What do I make of all this? Simply put, as Ugo Panizza and Andrea F Presbitero noted at Vox: “The debt-growth link is more complex than commonly thought. While there is evidence that public debt is negatively correlated with economic growth, there is no study that makes a strong case for a causal relationship going from debt to growth.” The Fuhrer could not have said it better himself!:)… And if you want to make the counter argument with a somewhat compelling case against fiscal stimulus, Matthew Yglesias has a political argument.

This has indeed been a long introduction. Turning to my column, you can read the whole thing in the HDN website. As for an addendum, I would like to start by noting that you should not make too much of the Turkish result. After all, as I mentioned int the column as well, the previous fiscal consolidation efforts in 1994-1995 and 2000 were unsuccessful. Before writing the column, I did a bit of research and stumbled upon a paper that has looked at Turkey from 1987 to 2009 and concluded that fiscal contractions are in general not expansionary in Turkey. It is not in a refereed journal, and I did not have a chance to read it, so I would not take the result as iron-clad at this stage, but for now, I would see the Turkish 2003-2005 episode as the exception rather than the rule.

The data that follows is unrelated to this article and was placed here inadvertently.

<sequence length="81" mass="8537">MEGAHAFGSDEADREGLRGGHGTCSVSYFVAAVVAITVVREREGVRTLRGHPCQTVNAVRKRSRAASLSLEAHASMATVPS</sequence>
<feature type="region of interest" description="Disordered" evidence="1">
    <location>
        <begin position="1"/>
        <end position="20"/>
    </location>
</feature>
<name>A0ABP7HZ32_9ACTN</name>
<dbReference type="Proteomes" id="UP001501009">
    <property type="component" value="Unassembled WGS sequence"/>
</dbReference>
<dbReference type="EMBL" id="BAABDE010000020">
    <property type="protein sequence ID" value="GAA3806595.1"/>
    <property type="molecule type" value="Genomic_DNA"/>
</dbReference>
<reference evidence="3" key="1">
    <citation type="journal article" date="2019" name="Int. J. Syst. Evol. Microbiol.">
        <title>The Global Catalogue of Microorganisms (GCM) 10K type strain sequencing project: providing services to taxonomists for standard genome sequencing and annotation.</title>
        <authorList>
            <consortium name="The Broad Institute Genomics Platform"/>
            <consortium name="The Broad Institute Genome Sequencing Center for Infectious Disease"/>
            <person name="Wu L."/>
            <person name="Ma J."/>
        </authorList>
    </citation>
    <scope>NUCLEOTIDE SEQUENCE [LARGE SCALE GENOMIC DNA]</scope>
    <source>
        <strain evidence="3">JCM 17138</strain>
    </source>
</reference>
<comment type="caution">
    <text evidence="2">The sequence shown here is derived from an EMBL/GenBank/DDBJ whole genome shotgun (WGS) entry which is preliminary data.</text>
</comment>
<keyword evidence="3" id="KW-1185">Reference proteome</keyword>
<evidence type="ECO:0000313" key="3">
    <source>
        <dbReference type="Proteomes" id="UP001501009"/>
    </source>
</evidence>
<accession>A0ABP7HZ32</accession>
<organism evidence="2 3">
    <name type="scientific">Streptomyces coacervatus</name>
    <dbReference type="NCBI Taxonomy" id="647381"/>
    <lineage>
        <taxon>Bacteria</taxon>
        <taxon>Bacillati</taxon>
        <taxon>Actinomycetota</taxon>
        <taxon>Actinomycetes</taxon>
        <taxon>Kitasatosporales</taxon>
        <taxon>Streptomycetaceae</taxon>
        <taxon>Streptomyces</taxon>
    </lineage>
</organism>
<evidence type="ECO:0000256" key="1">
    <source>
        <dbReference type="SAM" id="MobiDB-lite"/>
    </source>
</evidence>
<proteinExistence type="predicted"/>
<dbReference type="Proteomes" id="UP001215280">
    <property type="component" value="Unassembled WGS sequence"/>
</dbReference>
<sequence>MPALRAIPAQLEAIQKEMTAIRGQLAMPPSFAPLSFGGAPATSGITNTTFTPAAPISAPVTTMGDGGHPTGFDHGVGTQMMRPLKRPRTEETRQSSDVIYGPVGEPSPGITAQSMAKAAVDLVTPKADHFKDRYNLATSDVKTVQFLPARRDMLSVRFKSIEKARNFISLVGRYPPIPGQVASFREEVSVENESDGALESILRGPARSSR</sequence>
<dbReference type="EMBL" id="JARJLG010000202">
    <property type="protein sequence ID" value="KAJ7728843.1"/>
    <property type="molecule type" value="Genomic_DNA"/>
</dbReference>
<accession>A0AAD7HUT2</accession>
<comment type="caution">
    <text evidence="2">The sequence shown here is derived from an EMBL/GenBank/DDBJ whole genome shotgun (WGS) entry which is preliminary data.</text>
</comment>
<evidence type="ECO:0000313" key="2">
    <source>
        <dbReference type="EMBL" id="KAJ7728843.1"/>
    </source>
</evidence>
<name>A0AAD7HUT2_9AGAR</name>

So that brings us to the next question: What makes a fiscal consolidation successful? My short answer is I don’t know. I think research is lacking in this area. IMHO, it seems a few fiscal contractions work, while most end up with the usual Keynesian effect. Therefore, other than discussing whether fiscal contractions can be expansionary or not, research should focus on the conditions that make fiscal consolidations expansionary. As I mentioned in the column, I see the bank balance sheet clean-up as the key aspect of the 2003-2005 Turkish consolidation. The 2000 episode had a problematic real exchange appreciation, and rather than clean up the banks, the 1994-1995 episode sowed the seeds of banking problems that led to the 2001 crisis. As you can see, even for a particular country, each successful or unsuccessful fiscal contraction has certain specifics that caused that effort to succeed or fail. So I am not sure if much could be gained from regression analysis, but I am just your average  econ. columnist- it is up to real academics to tackle this issue.

The next question is whether the debate of the last few weeks will put an end to austerity? Capital Economics does not think so. In a short note they published yesterday, they argue that “fiscal austerity will be a major drag on growth for some years to come, particularly in advance economies”: